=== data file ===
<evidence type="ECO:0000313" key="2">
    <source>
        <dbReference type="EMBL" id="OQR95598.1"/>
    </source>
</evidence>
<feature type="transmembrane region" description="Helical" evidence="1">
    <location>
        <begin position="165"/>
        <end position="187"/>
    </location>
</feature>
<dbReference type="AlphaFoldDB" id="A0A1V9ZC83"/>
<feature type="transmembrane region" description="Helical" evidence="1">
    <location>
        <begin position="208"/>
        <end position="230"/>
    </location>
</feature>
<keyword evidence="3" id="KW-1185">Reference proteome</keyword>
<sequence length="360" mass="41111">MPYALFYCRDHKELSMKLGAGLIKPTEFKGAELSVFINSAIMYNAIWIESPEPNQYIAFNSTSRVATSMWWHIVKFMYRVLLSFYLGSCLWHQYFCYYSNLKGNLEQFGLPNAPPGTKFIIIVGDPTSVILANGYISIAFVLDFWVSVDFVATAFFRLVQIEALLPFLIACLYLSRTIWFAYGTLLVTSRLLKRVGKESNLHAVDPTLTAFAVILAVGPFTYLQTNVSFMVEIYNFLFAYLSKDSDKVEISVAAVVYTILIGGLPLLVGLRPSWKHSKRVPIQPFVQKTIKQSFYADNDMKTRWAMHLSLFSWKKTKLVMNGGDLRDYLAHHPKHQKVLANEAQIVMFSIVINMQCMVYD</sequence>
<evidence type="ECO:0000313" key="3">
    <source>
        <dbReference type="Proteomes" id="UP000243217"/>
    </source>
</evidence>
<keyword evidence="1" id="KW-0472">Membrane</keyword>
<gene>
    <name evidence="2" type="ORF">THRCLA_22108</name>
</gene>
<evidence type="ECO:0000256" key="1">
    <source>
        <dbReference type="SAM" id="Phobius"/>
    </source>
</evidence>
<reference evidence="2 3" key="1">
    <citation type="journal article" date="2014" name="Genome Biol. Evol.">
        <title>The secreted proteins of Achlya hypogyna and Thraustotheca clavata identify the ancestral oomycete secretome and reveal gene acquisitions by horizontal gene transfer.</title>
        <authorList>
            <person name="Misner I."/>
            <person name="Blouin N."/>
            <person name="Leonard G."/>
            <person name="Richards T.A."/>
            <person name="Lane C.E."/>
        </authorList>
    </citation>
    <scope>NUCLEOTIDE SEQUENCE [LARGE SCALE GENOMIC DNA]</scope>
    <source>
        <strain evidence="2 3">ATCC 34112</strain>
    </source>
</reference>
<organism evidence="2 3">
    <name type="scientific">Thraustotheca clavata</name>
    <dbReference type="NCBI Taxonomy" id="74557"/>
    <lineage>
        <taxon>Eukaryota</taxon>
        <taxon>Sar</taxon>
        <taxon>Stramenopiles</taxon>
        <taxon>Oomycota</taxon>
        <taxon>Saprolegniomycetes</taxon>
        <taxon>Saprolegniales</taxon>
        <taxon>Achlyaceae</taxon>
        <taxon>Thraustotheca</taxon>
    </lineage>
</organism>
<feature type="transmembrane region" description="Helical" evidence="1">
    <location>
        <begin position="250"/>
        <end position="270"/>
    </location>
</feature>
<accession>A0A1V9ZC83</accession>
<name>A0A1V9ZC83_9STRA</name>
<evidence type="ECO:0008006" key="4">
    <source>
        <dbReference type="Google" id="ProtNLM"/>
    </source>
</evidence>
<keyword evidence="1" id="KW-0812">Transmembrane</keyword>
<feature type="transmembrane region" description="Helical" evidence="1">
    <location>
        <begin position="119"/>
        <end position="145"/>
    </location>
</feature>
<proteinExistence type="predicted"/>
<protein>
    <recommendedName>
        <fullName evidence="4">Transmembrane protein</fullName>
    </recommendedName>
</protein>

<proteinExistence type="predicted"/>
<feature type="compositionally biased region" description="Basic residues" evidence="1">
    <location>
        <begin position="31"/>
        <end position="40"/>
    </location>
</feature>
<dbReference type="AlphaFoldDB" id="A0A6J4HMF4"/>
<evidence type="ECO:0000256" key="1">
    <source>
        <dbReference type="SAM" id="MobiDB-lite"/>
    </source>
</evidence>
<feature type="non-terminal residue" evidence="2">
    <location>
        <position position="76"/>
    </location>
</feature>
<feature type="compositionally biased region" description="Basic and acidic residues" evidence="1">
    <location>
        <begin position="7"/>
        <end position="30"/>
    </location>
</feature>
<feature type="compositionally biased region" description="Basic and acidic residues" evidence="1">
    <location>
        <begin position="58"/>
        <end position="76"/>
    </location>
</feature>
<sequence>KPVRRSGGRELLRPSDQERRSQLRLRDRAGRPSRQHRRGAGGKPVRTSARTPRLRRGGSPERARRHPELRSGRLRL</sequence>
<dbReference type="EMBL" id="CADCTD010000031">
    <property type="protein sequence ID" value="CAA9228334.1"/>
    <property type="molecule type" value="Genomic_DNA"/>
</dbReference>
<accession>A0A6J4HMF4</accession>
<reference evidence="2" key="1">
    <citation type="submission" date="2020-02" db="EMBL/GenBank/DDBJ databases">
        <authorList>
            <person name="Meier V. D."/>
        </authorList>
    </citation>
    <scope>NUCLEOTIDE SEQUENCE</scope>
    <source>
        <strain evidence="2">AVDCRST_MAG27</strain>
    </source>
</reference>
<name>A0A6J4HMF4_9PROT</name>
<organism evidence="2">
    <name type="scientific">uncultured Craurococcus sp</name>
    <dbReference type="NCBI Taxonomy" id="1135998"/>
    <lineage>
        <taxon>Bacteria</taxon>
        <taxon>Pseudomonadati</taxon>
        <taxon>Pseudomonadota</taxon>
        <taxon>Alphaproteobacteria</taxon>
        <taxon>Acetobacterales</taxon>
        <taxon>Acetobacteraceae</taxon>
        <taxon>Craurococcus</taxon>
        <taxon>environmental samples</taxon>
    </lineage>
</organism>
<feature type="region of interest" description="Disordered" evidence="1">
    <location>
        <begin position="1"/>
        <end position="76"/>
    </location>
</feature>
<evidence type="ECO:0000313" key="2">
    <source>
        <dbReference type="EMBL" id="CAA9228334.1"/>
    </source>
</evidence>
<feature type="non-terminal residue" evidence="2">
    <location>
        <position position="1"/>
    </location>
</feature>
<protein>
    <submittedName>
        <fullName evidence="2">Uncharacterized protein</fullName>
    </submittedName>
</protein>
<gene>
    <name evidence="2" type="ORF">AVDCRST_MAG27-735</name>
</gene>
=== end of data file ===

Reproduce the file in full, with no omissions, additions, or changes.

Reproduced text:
<evidence type="ECO:0000313" key="2">
    <source>
        <dbReference type="EMBL" id="OQR95598.1"/>
    </source>
</evidence>
<feature type="transmembrane region" description="Helical" evidence="1">
    <location>
        <begin position="165"/>
        <end position="187"/>
    </location>
</feature>
<dbReference type="AlphaFoldDB" id="A0A1V9ZC83"/>
<feature type="transmembrane region" description="Helical" evidence="1">
    <location>
        <begin position="208"/>
        <end position="230"/>
    </location>
</feature>
<keyword evidence="3" id="KW-1185">Reference proteome</keyword>
<sequence length="360" mass="41111">MPYALFYCRDHKELSMKLGAGLIKPTEFKGAELSVFINSAIMYNAIWIESPEPNQYIAFNSTSRVATSMWWHIVKFMYRVLLSFYLGSCLWHQYFCYYSNLKGNLEQFGLPNAPPGTKFIIIVGDPTSVILANGYISIAFVLDFWVSVDFVATAFFRLVQIEALLPFLIACLYLSRTIWFAYGTLLVTSRLLKRVGKESNLHAVDPTLTAFAVILAVGPFTYLQTNVSFMVEIYNFLFAYLSKDSDKVEISVAAVVYTILIGGLPLLVGLRPSWKHSKRVPIQPFVQKTIKQSFYADNDMKTRWAMHLSLFSWKKTKLVMNGGDLRDYLAHHPKHQKVLANEAQIVMFSIVINMQCMVYD</sequence>
<evidence type="ECO:0000313" key="3">
    <source>
        <dbReference type="Proteomes" id="UP000243217"/>
    </source>
</evidence>
<keyword evidence="1" id="KW-0472">Membrane</keyword>
<gene>
    <name evidence="2" type="ORF">THRCLA_22108</name>
</gene>
<evidence type="ECO:0000256" key="1">
    <source>
        <dbReference type="SAM" id="Phobius"/>
    </source>
</evidence>
<reference evidence="2 3" key="1">
    <citation type="journal article" date="2014" name="Genome Biol. Evol.">
        <title>The secreted proteins of Achlya hypogyna and Thraustotheca clavata identify the ancestral oomycete secretome and reveal gene acquisitions by horizontal gene transfer.</title>
        <authorList>
            <person name="Misner I."/>
            <person name="Blouin N."/>
            <person name="Leonard G."/>
            <person name="Richards T.A."/>
            <person name="Lane C.E."/>
        </authorList>
    </citation>
    <scope>NUCLEOTIDE SEQUENCE [LARGE SCALE GENOMIC DNA]</scope>
    <source>
        <strain evidence="2 3">ATCC 34112</strain>
    </source>
</reference>
<organism evidence="2 3">
    <name type="scientific">Thraustotheca clavata</name>
    <dbReference type="NCBI Taxonomy" id="74557"/>
    <lineage>
        <taxon>Eukaryota</taxon>
        <taxon>Sar</taxon>
        <taxon>Stramenopiles</taxon>
        <taxon>Oomycota</taxon>
        <taxon>Saprolegniomycetes</taxon>
        <taxon>Saprolegniales</taxon>
        <taxon>Achlyaceae</taxon>
        <taxon>Thraustotheca</taxon>
    </lineage>
</organism>
<feature type="transmembrane region" description="Helical" evidence="1">
    <location>
        <begin position="250"/>
        <end position="270"/>
    </location>
</feature>
<accession>A0A1V9ZC83</accession>
<name>A0A1V9ZC83_9STRA</name>
<evidence type="ECO:0008006" key="4">
    <source>
        <dbReference type="Google" id="ProtNLM"/>
    </source>
</evidence>
<keyword evidence="1" id="KW-0812">Transmembrane</keyword>
<feature type="transmembrane region" description="Helical" evidence="1">
    <location>
        <begin position="119"/>
        <end position="145"/>
    </location>
</feature>
<proteinExistence type="predicted"/>
<protein>
    <recommendedName>
        <fullName evidence="4">Transmembrane protein</fullName>
    </recommendedName>
</protein>

<proteinExistence type="predicted"/>
<feature type="compositionally biased region" description="Basic residues" evidence="1">
    <location>
        <begin position="31"/>
        <end position="40"/>
    </location>
</feature>
<dbReference type="AlphaFoldDB" id="A0A6J4HMF4"/>
<evidence type="ECO:0000256" key="1">
    <source>
        <dbReference type="SAM" id="MobiDB-lite"/>
    </source>
</evidence>
<feature type="non-terminal residue" evidence="2">
    <location>
        <position position="76"/>
    </location>
</feature>
<feature type="compositionally biased region" description="Basic and acidic residues" evidence="1">
    <location>
        <begin position="7"/>
        <end position="30"/>
    </location>
</feature>
<feature type="compositionally biased region" description="Basic and acidic residues" evidence="1">
    <location>
        <begin position="58"/>
        <end position="76"/>
    </location>
</feature>
<sequence>KPVRRSGGRELLRPSDQERRSQLRLRDRAGRPSRQHRRGAGGKPVRTSARTPRLRRGGSPERARRHPELRSGRLRL</sequence>
<dbReference type="EMBL" id="CADCTD010000031">
    <property type="protein sequence ID" value="CAA9228334.1"/>
    <property type="molecule type" value="Genomic_DNA"/>
</dbReference>
<accession>A0A6J4HMF4</accession>
<reference evidence="2" key="1">
    <citation type="submission" date="2020-02" db="EMBL/GenBank/DDBJ databases">
        <authorList>
            <person name="Meier V. D."/>
        </authorList>
    </citation>
    <scope>NUCLEOTIDE SEQUENCE</scope>
    <source>
        <strain evidence="2">AVDCRST_MAG27</strain>
    </source>
</reference>
<name>A0A6J4HMF4_9PROT</name>
<organism evidence="2">
    <name type="scientific">uncultured Craurococcus sp</name>
    <dbReference type="NCBI Taxonomy" id="1135998"/>
    <lineage>
        <taxon>Bacteria</taxon>
        <taxon>Pseudomonadati</taxon>
        <taxon>Pseudomonadota</taxon>
        <taxon>Alphaproteobacteria</taxon>
        <taxon>Acetobacterales</taxon>
        <taxon>Acetobacteraceae</taxon>
        <taxon>Craurococcus</taxon>
        <taxon>environmental samples</taxon>
    </lineage>
</organism>
<feature type="region of interest" description="Disordered" evidence="1">
    <location>
        <begin position="1"/>
        <end position="76"/>
    </location>
</feature>
<evidence type="ECO:0000313" key="2">
    <source>
        <dbReference type="EMBL" id="CAA9228334.1"/>
    </source>
</evidence>
<feature type="non-terminal residue" evidence="2">
    <location>
        <position position="1"/>
    </location>
</feature>
<protein>
    <submittedName>
        <fullName evidence="2">Uncharacterized protein</fullName>
    </submittedName>
</protein>
<gene>
    <name evidence="2" type="ORF">AVDCRST_MAG27-735</name>
</gene>